Vienna, May 18 – Even as Moscow denounces other countries for failing to maintain and protect World War II Soviet war memorials and demands the international community step in to protect them, the Russian people now face a most unwelcome reality: their own country has a worse track record in this area than do most others.
This possibility was hinted at by the coverage the demontage of a monument in the Moscow suburb of Khimki to Soviet fliers from World War II and their clumsy exhumation and reburial by local officials to allow for the widening of a street (See, among many articles, http://www.newizv.ru/news/2007-05-11/68951/).
But an article in “Novyye izvestiya” yesterday not only suggested that Khimki is far from atypical but warned that the entire network of memorials to Soviets citizens who fought in World War II has suffered from official neglect, vandalism, and crude exploitation by entrepreneurs in the years since 1991 (http://www.newizv.ru/print69339).
While the majority of Soviet war memorials under federal control are supervised in “a more or less serious” way by the Ministry of Culture, the paper said, even it devotes less than 500 million rubles (18 million U.S. dollars) each year to the maintenance and protection of all monuments, many of which of course are not related to the war.
But the situation in Russia’s regions, where a far larger number of war memorials exist, is far worse. The regional authorities have little or no money to devote to these tasks, often are unable to protect these monuments from vandals, and thus turn them over to private entrepreneurs who seek only profits generated from the tourist trade.
Just how bad the situation is country-wide is almost impossible to say: According to Yevgeniy Bulochnikov, the chef architect of the All-Russian Society for the Preservation of Historical and Cultural Monuments (VOOPIK), the government does not even have a complete registry of military monuments.
But “Novyye izvestiyia” provided some telling, albeit anecdotal, evidence. In Novgorod oblast, it says, there are approximately 600 war memorials of various kinds, many of which were set up by individual collective farms in Soviet times. Now, the collective farms are gone, and there is no institution or funds to take their place.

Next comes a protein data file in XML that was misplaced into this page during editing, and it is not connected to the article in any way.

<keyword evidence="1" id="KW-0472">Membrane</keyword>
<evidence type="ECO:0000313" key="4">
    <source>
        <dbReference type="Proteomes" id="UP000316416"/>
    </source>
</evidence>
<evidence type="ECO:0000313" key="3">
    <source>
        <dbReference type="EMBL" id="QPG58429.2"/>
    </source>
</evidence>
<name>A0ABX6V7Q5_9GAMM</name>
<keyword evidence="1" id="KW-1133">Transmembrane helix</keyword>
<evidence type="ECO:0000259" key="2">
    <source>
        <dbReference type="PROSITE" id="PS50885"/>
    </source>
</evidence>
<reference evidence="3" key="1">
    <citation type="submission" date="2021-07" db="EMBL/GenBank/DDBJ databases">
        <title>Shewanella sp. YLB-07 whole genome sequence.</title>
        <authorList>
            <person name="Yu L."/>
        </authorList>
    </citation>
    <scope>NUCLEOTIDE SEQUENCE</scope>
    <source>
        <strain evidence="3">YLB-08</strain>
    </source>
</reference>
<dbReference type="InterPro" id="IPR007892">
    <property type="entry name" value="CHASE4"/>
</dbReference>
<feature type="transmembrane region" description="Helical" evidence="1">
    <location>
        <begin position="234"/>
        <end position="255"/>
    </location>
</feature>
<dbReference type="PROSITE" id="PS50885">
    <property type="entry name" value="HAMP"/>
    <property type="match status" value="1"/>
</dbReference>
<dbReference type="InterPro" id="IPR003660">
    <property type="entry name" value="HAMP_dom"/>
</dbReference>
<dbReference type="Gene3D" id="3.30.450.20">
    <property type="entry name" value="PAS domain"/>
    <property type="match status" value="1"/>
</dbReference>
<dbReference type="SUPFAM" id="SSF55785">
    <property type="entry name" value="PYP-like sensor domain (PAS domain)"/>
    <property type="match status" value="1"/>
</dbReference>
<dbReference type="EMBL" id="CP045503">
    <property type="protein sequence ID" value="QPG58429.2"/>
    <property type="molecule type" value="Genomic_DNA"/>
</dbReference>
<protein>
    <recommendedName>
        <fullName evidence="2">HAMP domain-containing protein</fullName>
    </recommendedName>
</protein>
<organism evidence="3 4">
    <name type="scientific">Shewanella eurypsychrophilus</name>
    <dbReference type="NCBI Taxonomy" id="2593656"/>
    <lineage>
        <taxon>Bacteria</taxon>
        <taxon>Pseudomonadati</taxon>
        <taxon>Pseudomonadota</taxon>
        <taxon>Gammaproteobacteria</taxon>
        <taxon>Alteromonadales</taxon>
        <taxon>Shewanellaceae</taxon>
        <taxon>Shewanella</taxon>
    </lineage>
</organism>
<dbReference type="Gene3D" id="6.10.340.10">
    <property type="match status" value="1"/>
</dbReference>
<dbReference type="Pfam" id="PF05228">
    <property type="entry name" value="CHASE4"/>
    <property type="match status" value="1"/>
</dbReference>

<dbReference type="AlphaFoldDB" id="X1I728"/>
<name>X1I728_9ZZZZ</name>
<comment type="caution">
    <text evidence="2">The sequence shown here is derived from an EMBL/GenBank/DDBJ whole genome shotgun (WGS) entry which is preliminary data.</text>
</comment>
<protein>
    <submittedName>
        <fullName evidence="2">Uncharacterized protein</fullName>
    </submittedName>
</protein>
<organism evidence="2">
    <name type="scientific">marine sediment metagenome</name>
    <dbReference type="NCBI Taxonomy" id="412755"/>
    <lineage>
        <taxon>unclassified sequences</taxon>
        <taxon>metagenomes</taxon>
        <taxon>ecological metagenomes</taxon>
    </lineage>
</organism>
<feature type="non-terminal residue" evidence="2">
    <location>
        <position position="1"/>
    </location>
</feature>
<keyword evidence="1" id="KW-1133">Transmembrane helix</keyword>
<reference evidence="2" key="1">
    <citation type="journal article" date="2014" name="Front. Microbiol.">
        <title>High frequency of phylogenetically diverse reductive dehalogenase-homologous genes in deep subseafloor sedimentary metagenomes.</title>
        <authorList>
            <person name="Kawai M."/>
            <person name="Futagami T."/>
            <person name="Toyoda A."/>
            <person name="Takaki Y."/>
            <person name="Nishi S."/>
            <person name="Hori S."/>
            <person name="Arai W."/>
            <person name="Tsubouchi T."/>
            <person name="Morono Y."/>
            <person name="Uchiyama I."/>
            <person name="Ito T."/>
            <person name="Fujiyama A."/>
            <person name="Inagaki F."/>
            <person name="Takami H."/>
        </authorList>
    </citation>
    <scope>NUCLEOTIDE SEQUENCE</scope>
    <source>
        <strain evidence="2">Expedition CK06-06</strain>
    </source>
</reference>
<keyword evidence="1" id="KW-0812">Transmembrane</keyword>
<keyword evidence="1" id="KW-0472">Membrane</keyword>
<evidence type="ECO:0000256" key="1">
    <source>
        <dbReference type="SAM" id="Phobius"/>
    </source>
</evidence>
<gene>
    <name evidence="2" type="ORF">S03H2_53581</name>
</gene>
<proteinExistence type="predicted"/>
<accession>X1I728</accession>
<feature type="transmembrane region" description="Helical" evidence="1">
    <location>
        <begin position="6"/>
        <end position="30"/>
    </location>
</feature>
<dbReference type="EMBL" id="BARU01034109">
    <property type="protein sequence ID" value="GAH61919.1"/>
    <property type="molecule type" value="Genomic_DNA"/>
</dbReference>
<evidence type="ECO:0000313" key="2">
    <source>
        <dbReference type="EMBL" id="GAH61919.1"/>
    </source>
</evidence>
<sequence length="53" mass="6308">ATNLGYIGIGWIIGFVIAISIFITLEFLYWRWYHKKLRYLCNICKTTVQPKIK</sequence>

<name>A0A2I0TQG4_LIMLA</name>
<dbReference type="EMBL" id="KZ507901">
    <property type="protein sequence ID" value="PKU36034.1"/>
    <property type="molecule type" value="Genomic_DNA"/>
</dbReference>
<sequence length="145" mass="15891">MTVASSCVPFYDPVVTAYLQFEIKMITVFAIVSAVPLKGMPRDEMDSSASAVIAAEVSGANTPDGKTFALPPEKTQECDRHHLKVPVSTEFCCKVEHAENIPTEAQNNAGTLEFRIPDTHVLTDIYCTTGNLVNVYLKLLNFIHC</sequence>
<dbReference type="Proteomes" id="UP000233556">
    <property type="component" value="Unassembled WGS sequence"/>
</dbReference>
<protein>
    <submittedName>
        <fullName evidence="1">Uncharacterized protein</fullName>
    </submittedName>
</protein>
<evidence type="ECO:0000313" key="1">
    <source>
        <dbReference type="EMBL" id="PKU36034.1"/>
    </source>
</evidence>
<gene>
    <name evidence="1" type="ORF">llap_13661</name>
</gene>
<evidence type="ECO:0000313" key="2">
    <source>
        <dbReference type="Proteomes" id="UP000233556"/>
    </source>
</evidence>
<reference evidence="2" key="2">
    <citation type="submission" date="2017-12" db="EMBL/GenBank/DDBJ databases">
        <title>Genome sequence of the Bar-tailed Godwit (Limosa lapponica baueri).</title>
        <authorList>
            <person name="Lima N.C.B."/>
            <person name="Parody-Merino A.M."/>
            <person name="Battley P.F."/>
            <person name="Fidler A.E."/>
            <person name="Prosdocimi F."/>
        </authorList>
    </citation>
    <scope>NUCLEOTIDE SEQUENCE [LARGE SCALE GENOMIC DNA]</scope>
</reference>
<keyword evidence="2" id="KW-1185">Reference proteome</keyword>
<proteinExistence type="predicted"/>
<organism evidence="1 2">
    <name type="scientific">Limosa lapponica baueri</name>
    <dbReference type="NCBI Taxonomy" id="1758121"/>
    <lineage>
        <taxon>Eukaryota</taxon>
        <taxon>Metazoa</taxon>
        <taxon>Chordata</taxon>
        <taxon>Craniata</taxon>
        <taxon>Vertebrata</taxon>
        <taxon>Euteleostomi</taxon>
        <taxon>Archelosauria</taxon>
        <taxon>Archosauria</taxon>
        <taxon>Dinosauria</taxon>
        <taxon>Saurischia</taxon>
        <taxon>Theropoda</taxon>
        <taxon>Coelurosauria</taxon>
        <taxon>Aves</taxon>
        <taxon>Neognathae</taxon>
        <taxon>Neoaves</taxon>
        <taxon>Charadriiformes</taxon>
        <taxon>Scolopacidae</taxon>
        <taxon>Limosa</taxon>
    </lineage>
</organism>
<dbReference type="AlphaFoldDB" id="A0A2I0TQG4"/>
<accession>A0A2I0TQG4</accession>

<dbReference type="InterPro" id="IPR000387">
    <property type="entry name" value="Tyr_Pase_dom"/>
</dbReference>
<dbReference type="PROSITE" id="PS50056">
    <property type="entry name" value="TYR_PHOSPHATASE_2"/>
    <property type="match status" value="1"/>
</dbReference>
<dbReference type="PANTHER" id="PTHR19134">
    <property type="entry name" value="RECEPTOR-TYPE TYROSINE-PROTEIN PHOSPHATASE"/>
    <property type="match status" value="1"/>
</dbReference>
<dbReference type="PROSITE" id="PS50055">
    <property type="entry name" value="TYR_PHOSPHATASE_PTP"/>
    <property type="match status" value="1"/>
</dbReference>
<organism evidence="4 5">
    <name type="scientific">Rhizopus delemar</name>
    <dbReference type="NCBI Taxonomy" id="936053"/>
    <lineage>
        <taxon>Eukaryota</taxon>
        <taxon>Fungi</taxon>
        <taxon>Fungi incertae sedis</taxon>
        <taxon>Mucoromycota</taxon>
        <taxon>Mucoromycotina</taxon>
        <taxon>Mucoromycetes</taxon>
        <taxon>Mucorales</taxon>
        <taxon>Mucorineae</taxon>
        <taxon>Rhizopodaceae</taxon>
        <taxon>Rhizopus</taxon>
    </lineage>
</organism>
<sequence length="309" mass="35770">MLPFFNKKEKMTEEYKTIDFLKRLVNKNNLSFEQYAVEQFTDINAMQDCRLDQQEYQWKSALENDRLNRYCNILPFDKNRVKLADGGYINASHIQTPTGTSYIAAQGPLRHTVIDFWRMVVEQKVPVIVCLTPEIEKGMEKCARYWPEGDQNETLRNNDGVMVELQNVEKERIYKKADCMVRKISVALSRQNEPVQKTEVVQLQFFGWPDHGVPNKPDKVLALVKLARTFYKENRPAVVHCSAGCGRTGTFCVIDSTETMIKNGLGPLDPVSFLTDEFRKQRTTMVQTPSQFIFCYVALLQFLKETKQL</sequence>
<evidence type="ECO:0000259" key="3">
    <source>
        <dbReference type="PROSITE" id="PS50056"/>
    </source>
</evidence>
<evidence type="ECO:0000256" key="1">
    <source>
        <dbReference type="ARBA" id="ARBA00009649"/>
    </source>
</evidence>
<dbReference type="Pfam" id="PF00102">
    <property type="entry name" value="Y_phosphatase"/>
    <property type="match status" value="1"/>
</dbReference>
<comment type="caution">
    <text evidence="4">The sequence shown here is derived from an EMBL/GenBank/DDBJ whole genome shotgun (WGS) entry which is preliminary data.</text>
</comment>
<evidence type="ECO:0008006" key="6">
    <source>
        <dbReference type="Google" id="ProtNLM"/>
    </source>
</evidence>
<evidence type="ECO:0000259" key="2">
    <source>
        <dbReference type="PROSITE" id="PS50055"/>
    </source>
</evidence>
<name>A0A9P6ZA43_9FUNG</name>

Indeed, in one district there, the authorities are able to allocate only about 300 rubles (13 U.S. dollars) annually for the upkeep of each monument. Concerned private individuals make up some of the shortfall by contributing their own time and labor, but that is hardly enough.
Meanwhile, in Saratov oblast, there are more than 700 memorials and monuments dedicated to those who lost their lives in World War II, but “alas,” the newspaper says, “many of the graves of the warriors have simply disappeared or been transformed into trash dumps.”
“In Soviet times,” another VOOPIK activist told “Novyye izvestiya,” “funds for the restoration of monuments were allocated in every region. But now this practice does not exist.” And in contrast to earlier times, only seven of the country’s 89 regions don’t even have special offices devoted to the problems of monuments and memorials.
Such official neglect and lack of money are compounded by two other problems, the paper said. On the one hand, some monuments suffer from such frequent vandalism that local officials put up the metallic features of these monuments only on public holidays. Anything left longer is likely to be defaced or stolen, they said.
On the other, there are unconstrained private entrepreneurs who on occasion destroy the symbolism of such war monuments by opening bars and often entertainment centers not just near but on the grounds of these memorials, something that detracts from their meaning for the Russian people.
And all these problems are made still worse in the minds of many Russians because their own government not only has protected German war memorials on Russian territory via its laws but also failed to make the kind of investments Germany has in maintaining its military cemeteries there.
Last week, a Moscow plinth erected in memory of anti-Bolshevik White Russians who fought against Stalin was vandalized. But one news agency pointedly suggested that Russians had taken this step because officials had rejected demands that monument should be razed “by legal means” (http://lenta.ru/news/2007/05/09/monument).
At the same time, “Novyye izvestiya” reported, Germany has poured money into protecting and maintaining its cemeteries and memorials on Russian territory. In 1997, for example, Berlin backed the development of a special German Soldiers Cemetery not far from Smolensk, a project that Russian architects help design.
When Russian veterans demanded that work on this cemetery be stopped, its Russian architect said he would be happy to work to build a Russian cemetery pro bono but that the veterans would have to come up with the money. They never did and so the well-maintained German cemetery there continues to be the only one there.
The architect said he was sure that the money could have been found but added, “Our authorities do not have any idea how necessary it is to get involved with this.” And he added, he is “ashamed that the German cemetery looks better than the Soviet one.”
Whether such reports will make the Russian government more critical or less of other countries where Soviet war memorials are located remains to be seen. But one thing seems clear: ever more Russians are likely to be outraged by this situation in their own country and to direct their anger not at foreigners but at their own government.